"Another year at Candy Cane Lane," said woman.
The families come and go, but the candy canes always stay.
"It's just a tradition," said Candy Cane Lane resident James Lloyd. "When a house sells, the candy cane goes with it."
For more than 50 years, residents of Candy Cane Lane, also known as Sunset Drive, have proudly positioned their peppermint-colored hand-crafted candy canes in front of their homes.
"It's homemade, it's not like any other candy cane you see," said candy cane crafter Alan Kidder. "The candy canes that are usually bought in the stores are made out of plastic, these are wooden ones like they did 50 years ago. I tried to copy what the original people did in this area and they look nice, they fit the area."
"The candy canes hold up pretty well, if not we get new ones," said Candy Cane Lane resident Jack Wilkinson. "It's a fun thing to do. It makes us happy at Christmas time and puts us in a real cheerful mood."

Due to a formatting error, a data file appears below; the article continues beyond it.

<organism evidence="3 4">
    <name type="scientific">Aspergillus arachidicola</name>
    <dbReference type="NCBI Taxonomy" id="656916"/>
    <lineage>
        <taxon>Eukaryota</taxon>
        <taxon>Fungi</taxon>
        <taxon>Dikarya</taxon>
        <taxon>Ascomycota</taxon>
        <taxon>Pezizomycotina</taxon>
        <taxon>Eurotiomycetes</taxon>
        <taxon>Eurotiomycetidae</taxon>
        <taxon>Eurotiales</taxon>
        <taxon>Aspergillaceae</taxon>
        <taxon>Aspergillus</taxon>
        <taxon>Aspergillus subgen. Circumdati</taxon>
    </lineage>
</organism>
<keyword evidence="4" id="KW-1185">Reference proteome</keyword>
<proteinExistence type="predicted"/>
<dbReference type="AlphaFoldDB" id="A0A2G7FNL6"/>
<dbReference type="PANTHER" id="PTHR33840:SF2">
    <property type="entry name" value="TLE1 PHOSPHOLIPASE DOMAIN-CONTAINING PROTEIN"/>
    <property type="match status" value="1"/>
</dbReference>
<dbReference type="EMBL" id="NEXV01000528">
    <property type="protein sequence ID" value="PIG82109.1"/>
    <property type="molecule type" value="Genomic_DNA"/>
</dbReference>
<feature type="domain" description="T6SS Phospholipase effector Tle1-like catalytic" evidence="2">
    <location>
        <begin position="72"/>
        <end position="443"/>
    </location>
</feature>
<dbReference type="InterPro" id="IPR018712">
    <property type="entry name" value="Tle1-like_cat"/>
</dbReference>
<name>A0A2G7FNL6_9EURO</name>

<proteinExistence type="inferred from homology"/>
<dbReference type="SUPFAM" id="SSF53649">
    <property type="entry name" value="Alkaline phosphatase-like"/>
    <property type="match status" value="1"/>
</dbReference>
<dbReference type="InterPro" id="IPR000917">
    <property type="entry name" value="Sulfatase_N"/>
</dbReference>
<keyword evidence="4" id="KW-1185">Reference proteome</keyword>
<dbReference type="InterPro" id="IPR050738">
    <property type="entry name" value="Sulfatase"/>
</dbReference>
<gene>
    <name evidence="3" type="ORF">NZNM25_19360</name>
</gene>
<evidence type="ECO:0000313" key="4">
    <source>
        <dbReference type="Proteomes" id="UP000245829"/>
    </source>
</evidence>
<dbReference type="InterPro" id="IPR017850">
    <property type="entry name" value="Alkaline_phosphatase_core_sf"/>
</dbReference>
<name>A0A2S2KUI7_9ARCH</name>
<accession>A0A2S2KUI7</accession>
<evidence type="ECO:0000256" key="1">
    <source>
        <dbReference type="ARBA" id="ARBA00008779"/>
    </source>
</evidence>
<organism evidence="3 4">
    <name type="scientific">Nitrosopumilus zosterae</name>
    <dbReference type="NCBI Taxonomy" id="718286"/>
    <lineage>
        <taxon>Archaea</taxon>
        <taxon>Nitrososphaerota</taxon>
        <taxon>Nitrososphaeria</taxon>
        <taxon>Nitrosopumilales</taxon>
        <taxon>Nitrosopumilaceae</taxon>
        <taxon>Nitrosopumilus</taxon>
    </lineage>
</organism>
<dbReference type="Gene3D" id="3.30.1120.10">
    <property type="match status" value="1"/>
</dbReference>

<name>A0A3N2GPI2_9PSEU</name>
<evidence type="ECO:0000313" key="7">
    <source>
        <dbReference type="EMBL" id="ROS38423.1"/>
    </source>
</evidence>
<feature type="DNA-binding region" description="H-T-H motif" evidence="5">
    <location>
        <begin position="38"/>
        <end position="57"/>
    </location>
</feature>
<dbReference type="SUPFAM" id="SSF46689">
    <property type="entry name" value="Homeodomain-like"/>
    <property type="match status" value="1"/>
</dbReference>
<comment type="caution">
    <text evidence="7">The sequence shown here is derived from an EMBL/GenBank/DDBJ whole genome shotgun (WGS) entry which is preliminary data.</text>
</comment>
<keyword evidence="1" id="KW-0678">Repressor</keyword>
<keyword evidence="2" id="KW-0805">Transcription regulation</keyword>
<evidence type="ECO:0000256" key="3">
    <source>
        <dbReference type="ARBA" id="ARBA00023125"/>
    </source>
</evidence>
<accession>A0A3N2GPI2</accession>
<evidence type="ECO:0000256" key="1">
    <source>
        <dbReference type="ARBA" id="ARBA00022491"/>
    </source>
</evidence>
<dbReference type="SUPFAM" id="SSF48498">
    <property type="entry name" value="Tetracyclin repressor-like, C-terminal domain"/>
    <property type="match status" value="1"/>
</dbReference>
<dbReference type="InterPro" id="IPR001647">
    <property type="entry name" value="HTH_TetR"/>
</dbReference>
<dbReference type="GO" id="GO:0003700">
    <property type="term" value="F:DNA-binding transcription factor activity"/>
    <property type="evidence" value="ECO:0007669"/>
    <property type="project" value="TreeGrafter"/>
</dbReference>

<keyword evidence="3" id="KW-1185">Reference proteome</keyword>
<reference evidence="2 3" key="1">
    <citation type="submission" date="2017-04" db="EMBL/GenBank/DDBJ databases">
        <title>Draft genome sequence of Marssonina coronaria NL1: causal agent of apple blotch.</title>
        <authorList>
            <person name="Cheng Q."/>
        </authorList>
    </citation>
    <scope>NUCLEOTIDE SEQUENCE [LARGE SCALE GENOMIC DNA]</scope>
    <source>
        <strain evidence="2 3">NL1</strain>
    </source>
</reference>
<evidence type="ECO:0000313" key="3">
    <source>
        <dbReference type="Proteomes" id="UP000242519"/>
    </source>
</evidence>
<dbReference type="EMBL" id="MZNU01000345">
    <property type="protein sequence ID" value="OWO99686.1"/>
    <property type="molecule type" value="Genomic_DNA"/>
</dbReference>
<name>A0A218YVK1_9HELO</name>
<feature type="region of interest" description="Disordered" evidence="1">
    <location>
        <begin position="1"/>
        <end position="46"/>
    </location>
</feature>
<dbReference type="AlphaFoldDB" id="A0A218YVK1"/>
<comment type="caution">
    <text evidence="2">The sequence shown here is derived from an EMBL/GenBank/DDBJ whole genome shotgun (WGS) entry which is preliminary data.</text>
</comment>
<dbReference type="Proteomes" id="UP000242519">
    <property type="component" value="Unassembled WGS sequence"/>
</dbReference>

The plywood painted red and white striped sentinels of holiday cheer stand among countless adorned homes as the symbol of unity.
"I think a bright shiny candy cane speaks well for the area," said Wilkinson.
"If you neglect to put out your candy cane, someone's going to come do it for you," said Lloyd.
Kidder said he's replaced about 25 of the original canes and every year adds another two or three to the list. A list he said is worth the tinsel and eves for both the residents and the endless amount of spectators.
"Sometimes the traffic is so heavy, it's bumper to bumper!" said Lloyd.
"Come and see our neighborhood," said Candy Cane Lane resident Darlene Kidder. "We love it and we appreciate the people that do come through."
Candy Cane Lane is a Christmas tradition that continues to grow along with it's neighborhood.
To reach Candy Cane Lane, turn east off of Lewiston's 21st Street onto Ninth Avenue and then the first right turn is Sunset Drive. Follow the candy canes to where they end on 29th Street. The decorations will remain standing strong until New Year's Day.